Management strategy for establishing productive macadamia orchards

Chantal Forssman

By Marne de Vries
Head Horticulturist: Fruit and Nuts
Agri Technovation

The macadamia industry is one of the few rapidly growing agricultural industries in South Africa, with an estimated 25 000 ha already established and a growth projection of between 2 000 and 2 500 ha per annum. However establishing a productive and valuable macadamia orchard can be challenging. The appropriate management systems and techniques can aid in the development of a highly lucrative orchard.

Key aspects that should be considered when planning a macadamia orchard includes the site, soil requirements, climate requirements, the selection of cultivar, land preparation, and plant population.

It’s important to research each of these key aspects in order to plan and ensure that the new orchards achieve their yield potential over each tree’s lifespan.

A guide to suitable land attributes

Macadamias are an expensive crop to grow and maintain. This is reason enough to avoid any marginal land completely.

It is important to note that macadamia trees are not heavy feeders, and their fine lateral roots are efficient in absorbing phosphorus (P) and calcium (Ca), even where there are low levels of these nutrients in the soil.

Some of the most important attributes of suitable land for cultivating macadamias are:

  • Soil depth: At least 1.5 m of soil is needed, to allow for prolific root development.
  • Soil drainage: Good drainage is an essential feature within the rooting zone.
  • Soil texture: Macadamias cultivate especially well in a wide range of soil textures.
  • Avoid frost:  High-risk areas are valley bottoms in the Lowveld and Levubu. The same goes for low-lying areas where cold air is dammed up by a timber plantation or natural bush.
  • Optimum slope: Within macadamia orchards, some slopes are desirable, mainly because it facilitates drainage. The preferable slope is between 1% and 15%. Slopes greater than 15% may facilitate more erosion, which may become a hazard. A steeper slope will increase the need for greater soil protection measures.
  • Proximity to the source of irrigation water: If the static lift of the water exceeds 100m, careful investigation of capital and irrigation running costs should be conducted.

Climate requirements checklist

Macadamias originated in the fringes of the subtropical rain forests of Australia. This should give a good idea of the climate requirements for the cultivars, which is similar to areas where avocados, papayas, and bananas grow well.

When choosing a site for a macadamia orchard, the maximum and minimum temperatures must be considered as well as the altitude and humidity. High humidity can enhance tree vigour, sap flow, fruit set and high-quality kernel. Low humidity can increase ‘stress’ in the tree with negative results that could result in nut drop, low oil, and bad kernel quality.

A few key points  to keep in mind when considering climate requirements:

Temperature:

  • The optimal temperature for photosynthesis is between 16°C to 25°C.
  • Prolonged exposure to temperatures of 30°C and greater can result in distorted, chlorotic new growth.
  • High temperatures (30°C – 35°C) during flowering (Aug – Sep) will reduce the fruit set and can cause immature fruit to drop.
  • Photosynthesis is greatly reduced below3°C and no photosynthesis takes place above 33°C – 35°C.
  • Trees can survive temps below 3°C, but young trees will be killed by frost at a temperature below –1.5°C.
  • It has been reported that mature trees can survive mild frosts at temperatures as low as –6°C for short periods.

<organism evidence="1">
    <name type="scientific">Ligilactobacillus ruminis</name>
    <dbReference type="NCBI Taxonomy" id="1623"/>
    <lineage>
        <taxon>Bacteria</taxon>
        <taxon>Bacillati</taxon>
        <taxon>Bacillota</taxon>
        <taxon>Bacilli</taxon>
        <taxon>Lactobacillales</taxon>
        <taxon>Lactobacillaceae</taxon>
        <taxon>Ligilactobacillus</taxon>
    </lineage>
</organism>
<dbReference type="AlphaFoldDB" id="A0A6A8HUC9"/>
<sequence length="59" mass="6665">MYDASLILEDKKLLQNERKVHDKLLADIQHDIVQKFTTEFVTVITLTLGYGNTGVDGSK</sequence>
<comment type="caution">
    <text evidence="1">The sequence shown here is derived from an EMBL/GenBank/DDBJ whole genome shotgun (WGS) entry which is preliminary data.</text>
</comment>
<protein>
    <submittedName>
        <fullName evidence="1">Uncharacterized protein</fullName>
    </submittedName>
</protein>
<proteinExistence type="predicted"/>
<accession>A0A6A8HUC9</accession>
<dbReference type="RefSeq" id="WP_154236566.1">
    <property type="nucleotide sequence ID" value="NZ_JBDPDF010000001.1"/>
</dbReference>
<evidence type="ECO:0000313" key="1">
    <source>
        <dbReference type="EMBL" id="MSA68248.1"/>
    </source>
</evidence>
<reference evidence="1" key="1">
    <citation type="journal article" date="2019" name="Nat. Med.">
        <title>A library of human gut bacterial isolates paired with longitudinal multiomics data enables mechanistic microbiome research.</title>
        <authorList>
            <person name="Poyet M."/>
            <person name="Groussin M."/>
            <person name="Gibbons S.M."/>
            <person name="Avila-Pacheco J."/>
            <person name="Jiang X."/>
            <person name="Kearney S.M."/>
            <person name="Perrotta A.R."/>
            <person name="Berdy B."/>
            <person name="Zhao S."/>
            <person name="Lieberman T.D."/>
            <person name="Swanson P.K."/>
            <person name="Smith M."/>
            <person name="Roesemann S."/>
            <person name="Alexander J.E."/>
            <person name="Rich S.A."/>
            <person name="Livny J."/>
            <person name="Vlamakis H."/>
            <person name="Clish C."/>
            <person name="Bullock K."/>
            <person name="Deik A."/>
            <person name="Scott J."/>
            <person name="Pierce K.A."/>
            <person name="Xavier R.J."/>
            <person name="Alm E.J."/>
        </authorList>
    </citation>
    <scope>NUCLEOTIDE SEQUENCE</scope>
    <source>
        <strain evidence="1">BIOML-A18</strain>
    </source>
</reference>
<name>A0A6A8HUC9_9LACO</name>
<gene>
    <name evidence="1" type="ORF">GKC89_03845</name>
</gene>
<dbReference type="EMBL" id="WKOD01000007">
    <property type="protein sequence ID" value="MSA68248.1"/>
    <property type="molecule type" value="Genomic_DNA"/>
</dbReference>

• Vegetative flush is suppressed by both high temperatures (above 30°C) and low temperatures (below 10°C).
  • The ideal temperature for floral initiation is 18°C.

Rainfall:

  • The minimum rainfall is about 1 000 mm/annum if no irrigation is present.
  • Irrigation should be used to supplement any water needs.

Wind:

  • Macadamia wood is very brittle and prone to wind damage.
  • Avoid planting in areas that experience high winds. Windbreaks can be planted to protect trees.
  • Stakes can be tied to the young trees; up to 500 mm above the graft union can prevent the trees from breaking at the weaker graft union.
  • Hot and dry berg winds can burn and damage the new growth on the trees and can increase the nut drop during November.
  • Narrow branch angles and multiple branching from the same node will increase the possibility of wind damage. Selective tree training and pruning can reduce the likelihood of branches breaking.

Key cultivar characteristics to consider

Most of the cultivars available to produce in South Africa are exotic, but the country features significantly diverse regional growing conditions. Plant performance and growth will always vary according to the region.

While choosing a macadamia cultivar for an orchard, the producer should take a few key characteristics into account. This includes, but is not limited to, yield and quality data for the specific area, or from an area with similar climatic conditions. There are currently 32 macadamia varieties, including four rootstocks (H2, N2, 695 seedlings, 695 clonal), new cultivar evaluations (2018 ARC-BioGold), and two cultivar and rootstock mother-blocks.

Cultivar improvement is an ongoing process which, in the case of macadamias, has only been in progress for just over 70 years. There is, therefore, still room for a lot of improvement, especially when it comes to plant breeding and selection work. This is important for both production and nut quality.

Selecting a cultivar for SA’s climate

An often-asked question is why industry statistics show Beaumont (695) as the most prominently planted cultivar, especially when 816 and A4 are also prominent new cultivars. This is because Beaumont has a high-quality rootstock, coupled with an above-average kernel (and an exceptionally precocious nature), which means the cultivar produces well when cultivated properly. Beaumont rootstocks are still the preferred cultivar, with the Nelmak 2 rootstocks showing a steady increase in the number of new plantings.

Cultivars that are currently planted in South Africa include:

‘Keauhou’ (HAES 246); ‘Purvis’ (HAES 294); ‘Ikaika’ (HAES 333); ‘Kakea’ (HAES 508); ‘Keaau’ (HAES 660); ‘Beaumont’ (695); ‘Mauka’ (HAES 741); HAES 746; HAES 772; HAES 783; ‘Pahala’ (HAES 788); HAES 789; ‘Dennison’ (HAES 790); ‘Fuji’/‘Richard’ (HAES 791); HAES 792; HAES 796; ‘Makai’ (HAES 800); HAES 812; HAES 814; HAES 816; HAES 834; HAES 837; HAES 842; HAES 849; HAES 863; HAES 887; A4; A16; A38; Cate; Daddow; Fernley special; Nelmak 1; Nelmak 2; Nelmak 26; Nelmak D; NGX8; and Yonik.